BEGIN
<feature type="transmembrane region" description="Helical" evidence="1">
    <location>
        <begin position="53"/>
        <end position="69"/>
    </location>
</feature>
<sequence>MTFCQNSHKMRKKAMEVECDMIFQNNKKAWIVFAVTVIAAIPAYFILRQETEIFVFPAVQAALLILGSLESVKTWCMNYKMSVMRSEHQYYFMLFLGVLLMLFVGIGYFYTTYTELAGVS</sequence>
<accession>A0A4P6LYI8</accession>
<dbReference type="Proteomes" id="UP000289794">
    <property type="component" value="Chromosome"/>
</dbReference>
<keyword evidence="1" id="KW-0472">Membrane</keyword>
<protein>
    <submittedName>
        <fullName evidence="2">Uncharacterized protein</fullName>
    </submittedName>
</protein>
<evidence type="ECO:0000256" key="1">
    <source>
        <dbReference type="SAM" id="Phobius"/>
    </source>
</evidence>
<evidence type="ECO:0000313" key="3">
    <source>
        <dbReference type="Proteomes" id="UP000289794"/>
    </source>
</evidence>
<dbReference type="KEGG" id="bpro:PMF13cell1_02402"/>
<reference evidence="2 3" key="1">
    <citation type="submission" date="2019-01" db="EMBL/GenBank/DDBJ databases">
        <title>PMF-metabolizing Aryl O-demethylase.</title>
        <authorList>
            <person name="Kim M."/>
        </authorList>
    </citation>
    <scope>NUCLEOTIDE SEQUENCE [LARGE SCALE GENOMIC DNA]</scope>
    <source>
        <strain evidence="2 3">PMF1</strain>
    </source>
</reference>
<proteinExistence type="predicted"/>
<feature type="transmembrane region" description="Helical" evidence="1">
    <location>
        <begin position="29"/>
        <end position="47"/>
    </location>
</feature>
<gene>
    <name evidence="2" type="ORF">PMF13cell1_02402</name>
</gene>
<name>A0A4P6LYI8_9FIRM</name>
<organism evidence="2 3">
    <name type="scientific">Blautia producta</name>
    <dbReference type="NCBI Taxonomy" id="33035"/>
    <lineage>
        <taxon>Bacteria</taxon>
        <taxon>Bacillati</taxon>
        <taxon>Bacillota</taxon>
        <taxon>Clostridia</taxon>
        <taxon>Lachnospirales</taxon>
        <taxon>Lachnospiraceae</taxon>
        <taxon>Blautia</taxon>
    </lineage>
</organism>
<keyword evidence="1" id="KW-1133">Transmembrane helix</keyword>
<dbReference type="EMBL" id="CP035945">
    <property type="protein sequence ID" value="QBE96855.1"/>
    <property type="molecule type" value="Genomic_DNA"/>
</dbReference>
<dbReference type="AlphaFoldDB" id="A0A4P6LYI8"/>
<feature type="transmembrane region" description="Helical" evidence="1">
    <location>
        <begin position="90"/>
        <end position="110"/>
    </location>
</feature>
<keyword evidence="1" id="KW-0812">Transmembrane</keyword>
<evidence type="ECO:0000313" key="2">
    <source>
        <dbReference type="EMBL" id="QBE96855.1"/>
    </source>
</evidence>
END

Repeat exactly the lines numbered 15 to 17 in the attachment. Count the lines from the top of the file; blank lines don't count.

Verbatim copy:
        <fullName evidence="2">Uncharacterized protein</fullName>
    </submittedName>
</protein>